The politically correct are breathing a sigh of relief. A proposed piece of Kansas legislation that would permit businesses not to provide services to same-sex "married" couples has been pronounced "dead in the water." At least we'll be spared another round of mindless name-calling between the "libtards" and "wingnuts" who prowl the internet seeking the ruin of minds.
I honestly do not know which group of political pundits is more repulsive, the Leftists who spend one half their time prating about individual rights and the other half trying to take away what few rights we have, or the "conservatives" who are engaged in a desperate search to find the least offensive arguments for their position, defending Phil Robertson's freedom of speech—and not the obvious truthfulness of his tasteless ruminations—or reviving the nonsensical comparison of Roe v. Wade with Dred Scott.
Conservatives, just as much as Leftists, want to be on the right side of history. They are just a little slower about getting on board the revolutionary train. Here in America, where hating white people and destroying Christendom is the primary objective of the Left, conservatives naturally have to wrap themselves up in the mantel of Lincoln—he was, after all a Republican—and find a slavery or Jim Crow metaphor for every argument they make. Inevitably, they are outraged when some Leftist at the New York Times or USA Today preempts the argument by comparing the gay rights movement with the civil rights movement led by the sainted "Dr." King.
Today, movement types are outraged by Kirsten Powers. Writing in the nation's newspaper, Ms. Powers compared the Kansas legislation with Jim Crow laws. This is monstruous, shriek the conservatives: Why, Jim Crow laws were designed to force people apart, while this Kansas law would permit Christians to mind their business. If you can be persuaded by this sophistry, then you should give up the right to vote.
I blame the schools. We know why Southern states, often in defiance of their own Bourbon ruling classes, adopted Jim Crow laws in the wake of Reconstruction. The primary object was not to interfere in private life but to restore order, though naturally these laws pandered to poor white voters. It has nothing to do, one way or another, with the desire of wedding photographers and cake bakers not to offer their services to delusional gay people who think they are getting married.
When Leftists write in to challenge conservatives by pointing out that in a parallel case a photographer could not refuse his services to blacks, Jews, or Muslims, the conservatives are left speechless. They are hoist on the petard of their own hypocrisy. As soon as the Left was able to ram the equation homosexual=black down the throats of the American people, the conservatives had lost another battle, and all their blather about Kansas cannot conceal the fact that they are goose-stepping along to the tune of "the right side of history."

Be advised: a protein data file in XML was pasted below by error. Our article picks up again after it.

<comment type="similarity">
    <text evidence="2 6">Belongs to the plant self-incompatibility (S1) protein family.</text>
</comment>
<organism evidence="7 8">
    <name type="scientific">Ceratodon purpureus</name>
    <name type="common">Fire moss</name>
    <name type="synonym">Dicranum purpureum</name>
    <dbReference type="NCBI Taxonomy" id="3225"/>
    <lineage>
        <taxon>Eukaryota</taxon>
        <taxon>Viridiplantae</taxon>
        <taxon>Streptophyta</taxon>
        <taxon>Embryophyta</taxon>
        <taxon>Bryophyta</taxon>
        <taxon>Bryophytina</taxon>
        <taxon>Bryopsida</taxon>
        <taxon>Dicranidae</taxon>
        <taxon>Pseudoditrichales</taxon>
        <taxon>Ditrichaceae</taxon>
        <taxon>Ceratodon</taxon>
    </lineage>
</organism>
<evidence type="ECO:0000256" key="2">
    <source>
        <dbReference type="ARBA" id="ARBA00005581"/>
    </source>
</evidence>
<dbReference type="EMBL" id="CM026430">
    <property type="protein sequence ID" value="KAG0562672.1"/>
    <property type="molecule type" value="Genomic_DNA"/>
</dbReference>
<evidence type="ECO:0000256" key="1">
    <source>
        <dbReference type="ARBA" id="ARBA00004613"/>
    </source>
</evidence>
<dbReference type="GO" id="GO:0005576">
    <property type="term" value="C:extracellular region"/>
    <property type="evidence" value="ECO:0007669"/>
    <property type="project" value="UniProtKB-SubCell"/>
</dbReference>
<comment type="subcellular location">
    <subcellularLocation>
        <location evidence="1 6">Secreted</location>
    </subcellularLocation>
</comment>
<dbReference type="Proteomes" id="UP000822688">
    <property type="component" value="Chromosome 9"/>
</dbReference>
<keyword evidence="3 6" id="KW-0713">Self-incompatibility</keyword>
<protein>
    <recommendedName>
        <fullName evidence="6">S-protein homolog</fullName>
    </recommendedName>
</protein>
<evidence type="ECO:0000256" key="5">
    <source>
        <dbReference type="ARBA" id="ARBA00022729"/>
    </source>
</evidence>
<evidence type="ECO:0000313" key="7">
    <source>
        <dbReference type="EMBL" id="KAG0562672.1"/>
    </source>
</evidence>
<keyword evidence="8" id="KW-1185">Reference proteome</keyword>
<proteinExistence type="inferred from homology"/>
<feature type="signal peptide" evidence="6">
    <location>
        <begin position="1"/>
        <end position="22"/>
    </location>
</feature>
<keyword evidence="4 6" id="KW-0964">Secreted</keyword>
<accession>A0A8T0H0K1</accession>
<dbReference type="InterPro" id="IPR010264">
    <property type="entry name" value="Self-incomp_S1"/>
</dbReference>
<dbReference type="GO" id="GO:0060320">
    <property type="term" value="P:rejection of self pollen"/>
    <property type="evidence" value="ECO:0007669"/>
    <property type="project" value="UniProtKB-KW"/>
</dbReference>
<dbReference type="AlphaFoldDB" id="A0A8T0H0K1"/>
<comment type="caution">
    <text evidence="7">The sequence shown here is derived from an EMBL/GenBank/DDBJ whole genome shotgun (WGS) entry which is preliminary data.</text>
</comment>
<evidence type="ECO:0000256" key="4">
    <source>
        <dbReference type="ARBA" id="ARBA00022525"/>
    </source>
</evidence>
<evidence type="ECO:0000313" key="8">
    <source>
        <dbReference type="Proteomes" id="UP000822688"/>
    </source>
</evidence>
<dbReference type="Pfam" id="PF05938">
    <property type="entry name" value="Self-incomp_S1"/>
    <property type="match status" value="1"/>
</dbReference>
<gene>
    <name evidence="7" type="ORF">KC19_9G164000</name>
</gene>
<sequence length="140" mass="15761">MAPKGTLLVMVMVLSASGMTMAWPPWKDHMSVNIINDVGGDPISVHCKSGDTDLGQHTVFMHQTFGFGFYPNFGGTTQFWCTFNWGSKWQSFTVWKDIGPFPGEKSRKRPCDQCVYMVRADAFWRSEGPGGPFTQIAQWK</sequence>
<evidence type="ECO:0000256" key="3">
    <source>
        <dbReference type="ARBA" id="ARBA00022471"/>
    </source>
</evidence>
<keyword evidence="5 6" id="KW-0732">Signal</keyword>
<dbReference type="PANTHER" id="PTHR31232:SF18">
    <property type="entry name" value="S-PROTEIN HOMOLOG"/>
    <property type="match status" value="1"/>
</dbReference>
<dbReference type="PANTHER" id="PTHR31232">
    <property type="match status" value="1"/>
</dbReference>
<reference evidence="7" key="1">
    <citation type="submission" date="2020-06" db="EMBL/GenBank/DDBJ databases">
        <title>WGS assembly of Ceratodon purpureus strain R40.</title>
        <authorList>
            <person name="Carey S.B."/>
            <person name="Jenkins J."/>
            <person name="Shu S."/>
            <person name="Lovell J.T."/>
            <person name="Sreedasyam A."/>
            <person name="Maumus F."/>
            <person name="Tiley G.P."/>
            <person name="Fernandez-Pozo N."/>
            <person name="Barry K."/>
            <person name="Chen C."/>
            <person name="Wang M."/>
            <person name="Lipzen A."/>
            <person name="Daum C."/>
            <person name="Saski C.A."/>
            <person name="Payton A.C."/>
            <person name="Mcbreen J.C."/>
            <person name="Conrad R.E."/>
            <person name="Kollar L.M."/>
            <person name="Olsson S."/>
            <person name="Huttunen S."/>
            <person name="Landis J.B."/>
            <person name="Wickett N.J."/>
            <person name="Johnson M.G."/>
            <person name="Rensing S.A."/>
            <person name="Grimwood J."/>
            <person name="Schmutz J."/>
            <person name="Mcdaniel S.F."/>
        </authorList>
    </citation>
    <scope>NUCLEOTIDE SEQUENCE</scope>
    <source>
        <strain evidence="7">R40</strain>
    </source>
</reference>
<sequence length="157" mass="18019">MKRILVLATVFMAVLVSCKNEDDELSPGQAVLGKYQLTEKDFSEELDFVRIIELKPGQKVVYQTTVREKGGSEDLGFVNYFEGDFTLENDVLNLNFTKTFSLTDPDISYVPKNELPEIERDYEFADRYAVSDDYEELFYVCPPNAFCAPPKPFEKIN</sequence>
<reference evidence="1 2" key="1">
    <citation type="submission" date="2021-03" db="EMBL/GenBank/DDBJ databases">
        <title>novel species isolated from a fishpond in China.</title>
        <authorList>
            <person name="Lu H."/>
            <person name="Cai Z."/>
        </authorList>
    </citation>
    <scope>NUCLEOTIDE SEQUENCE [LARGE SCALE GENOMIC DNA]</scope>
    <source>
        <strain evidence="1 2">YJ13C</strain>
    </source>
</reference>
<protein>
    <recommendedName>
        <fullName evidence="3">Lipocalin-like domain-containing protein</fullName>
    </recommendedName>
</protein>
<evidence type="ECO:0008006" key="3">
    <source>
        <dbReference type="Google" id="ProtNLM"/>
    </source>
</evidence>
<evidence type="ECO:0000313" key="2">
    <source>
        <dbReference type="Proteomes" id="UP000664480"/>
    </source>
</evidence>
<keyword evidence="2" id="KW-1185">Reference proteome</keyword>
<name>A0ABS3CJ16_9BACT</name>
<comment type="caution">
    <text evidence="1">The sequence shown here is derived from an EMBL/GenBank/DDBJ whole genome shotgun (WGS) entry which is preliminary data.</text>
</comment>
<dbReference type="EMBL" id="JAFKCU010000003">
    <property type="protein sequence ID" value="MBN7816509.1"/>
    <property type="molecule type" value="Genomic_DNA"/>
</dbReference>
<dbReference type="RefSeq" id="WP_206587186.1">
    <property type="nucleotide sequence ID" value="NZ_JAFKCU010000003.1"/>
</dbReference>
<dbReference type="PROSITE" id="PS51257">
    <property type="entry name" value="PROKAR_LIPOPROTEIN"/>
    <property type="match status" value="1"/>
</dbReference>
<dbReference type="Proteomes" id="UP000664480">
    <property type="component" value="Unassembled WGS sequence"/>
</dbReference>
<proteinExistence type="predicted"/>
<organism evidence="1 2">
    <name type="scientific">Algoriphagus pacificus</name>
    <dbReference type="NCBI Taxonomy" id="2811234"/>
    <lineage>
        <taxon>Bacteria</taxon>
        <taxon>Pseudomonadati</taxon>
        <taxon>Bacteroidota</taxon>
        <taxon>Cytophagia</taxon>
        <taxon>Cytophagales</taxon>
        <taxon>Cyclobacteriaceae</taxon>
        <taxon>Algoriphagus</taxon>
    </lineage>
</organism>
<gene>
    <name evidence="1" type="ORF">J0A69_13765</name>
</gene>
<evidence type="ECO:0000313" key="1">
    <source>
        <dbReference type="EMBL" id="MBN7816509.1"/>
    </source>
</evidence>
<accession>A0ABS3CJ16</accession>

It is interesting that Kansas should be for the moment at the center of this debate. In the 1850s, Leftist Yankee fanatics sent money and guns to terrorists like John Brown, who murdered people because they happened to be Southern and thus tainted with the great sin of slavery—though few if any of Brown's victims owned a single slave. John Brown's body may lie a moldering in the grave, but his legacy of fanaticism, hatred, and anarchism lives on in the American left and in the conservatives who will not stand up to their arguments.
And, since the less intelligent among the readers are bound to ask, the answer is, "No, I am not endorsing slavery, Jim Crow, or gay-bashing." Responsible men and women, even in these miserable days of post-Christianity, are going to learn ways of peacefully coexisting. What I a suggesting is that the cowardice of the conservative movement, whenever the Leftists cry "racist," has prevented and will always prevent them from doing one bit of good.
The result is that disaffected Americans find themselves having to choose between conservative milksops and race-obsessed bigots. If pragmatic policies and candid discussions are off the table, it is small wonder that so few intelligent young people take any interest in politics. Let our watchword be candor without hysteria or, perhaps, damnation to liars, cowards, and enthusiasts.
In one of his moral epistles, Seneca the Younger said it well long ago. If you cannot do any good by taking part in public life, you are better off avoiding politics altogether and directing your attention to higher matters. If he had followed his own advice, Seneca—Nero's chief minister—would not have been forced to commit suicide.
Thomas Fleming is the former editor of Chronicles: A Magazine of American Culture. He is the author of The Politics of Human Nature, Montenegro: The Divided Land, and The Morality of Everyday Life, named Editors' Choice in philosophy by Booklist in 2005. He is the coauthor of The Conservative Movement and the editor of Immigration and the American Identity. He holds a Ph.D. in classics from the University of North Carolina, Chapel Hill. Before joining the Rockford Institute, he taught classics at the University of Miami of Ohio, served as an advisor to the U.S. Department of Education, and was headmaster at the Archibald Rutledge Academy. He has been published in, among others, The Spectator (London), Independent on Sunday (London), Los Angeles Times, Washington Post, USA Today, Chicago Sun-Times, National Review, Classical Journal, Telos, and Modern Age. He and his wife, Gail, have four children and four grandchildren.